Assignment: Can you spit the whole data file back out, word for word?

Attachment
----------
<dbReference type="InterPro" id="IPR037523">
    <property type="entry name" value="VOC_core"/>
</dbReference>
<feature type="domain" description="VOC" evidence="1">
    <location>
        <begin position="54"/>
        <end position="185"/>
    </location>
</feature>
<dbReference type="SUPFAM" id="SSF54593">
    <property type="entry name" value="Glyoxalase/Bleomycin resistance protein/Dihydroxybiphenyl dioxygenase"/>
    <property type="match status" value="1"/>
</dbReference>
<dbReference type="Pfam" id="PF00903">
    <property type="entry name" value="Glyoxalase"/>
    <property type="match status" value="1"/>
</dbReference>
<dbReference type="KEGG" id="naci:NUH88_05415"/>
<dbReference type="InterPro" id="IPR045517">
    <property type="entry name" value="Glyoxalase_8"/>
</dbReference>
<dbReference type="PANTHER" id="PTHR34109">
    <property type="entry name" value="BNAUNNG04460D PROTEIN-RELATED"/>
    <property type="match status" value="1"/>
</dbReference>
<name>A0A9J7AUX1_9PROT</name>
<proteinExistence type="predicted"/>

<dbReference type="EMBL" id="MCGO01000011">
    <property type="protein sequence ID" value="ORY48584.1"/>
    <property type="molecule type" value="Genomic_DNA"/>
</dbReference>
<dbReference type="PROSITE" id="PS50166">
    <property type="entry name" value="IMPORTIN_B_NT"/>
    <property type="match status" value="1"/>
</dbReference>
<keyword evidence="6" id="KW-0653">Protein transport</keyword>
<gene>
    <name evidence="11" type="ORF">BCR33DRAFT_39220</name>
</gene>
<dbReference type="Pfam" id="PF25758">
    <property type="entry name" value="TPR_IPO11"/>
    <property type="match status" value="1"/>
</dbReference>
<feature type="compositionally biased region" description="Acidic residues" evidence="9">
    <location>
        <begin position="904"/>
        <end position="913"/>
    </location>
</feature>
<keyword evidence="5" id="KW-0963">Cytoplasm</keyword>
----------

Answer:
<dbReference type="InterPro" id="IPR037523">
    <property type="entry name" value="VOC_core"/>
</dbReference>
<feature type="domain" description="VOC" evidence="1">
    <location>
        <begin position="54"/>
        <end position="185"/>
    </location>
</feature>
<dbReference type="SUPFAM" id="SSF54593">
    <property type="entry name" value="Glyoxalase/Bleomycin resistance protein/Dihydroxybiphenyl dioxygenase"/>
    <property type="match status" value="1"/>
</dbReference>
<dbReference type="Pfam" id="PF00903">
    <property type="entry name" value="Glyoxalase"/>
    <property type="match status" value="1"/>
</dbReference>
<dbReference type="KEGG" id="naci:NUH88_05415"/>
<dbReference type="InterPro" id="IPR045517">
    <property type="entry name" value="Glyoxalase_8"/>
</dbReference>
<dbReference type="PANTHER" id="PTHR34109">
    <property type="entry name" value="BNAUNNG04460D PROTEIN-RELATED"/>
    <property type="match status" value="1"/>
</dbReference>
<name>A0A9J7AUX1_9PROT</name>
<proteinExistence type="predicted"/>

<dbReference type="EMBL" id="MCGO01000011">
    <property type="protein sequence ID" value="ORY48584.1"/>
    <property type="molecule type" value="Genomic_DNA"/>
</dbReference>
<dbReference type="PROSITE" id="PS50166">
    <property type="entry name" value="IMPORTIN_B_NT"/>
    <property type="match status" value="1"/>
</dbReference>
<keyword evidence="6" id="KW-0653">Protein transport</keyword>
<gene>
    <name evidence="11" type="ORF">BCR33DRAFT_39220</name>
</gene>
<dbReference type="Pfam" id="PF25758">
    <property type="entry name" value="TPR_IPO11"/>
    <property type="match status" value="1"/>
</dbReference>
<feature type="compositionally biased region" description="Acidic residues" evidence="9">
    <location>
        <begin position="904"/>
        <end position="913"/>
    </location>
</feature>
<keyword evidence="5" id="KW-0963">Cytoplasm</keyword>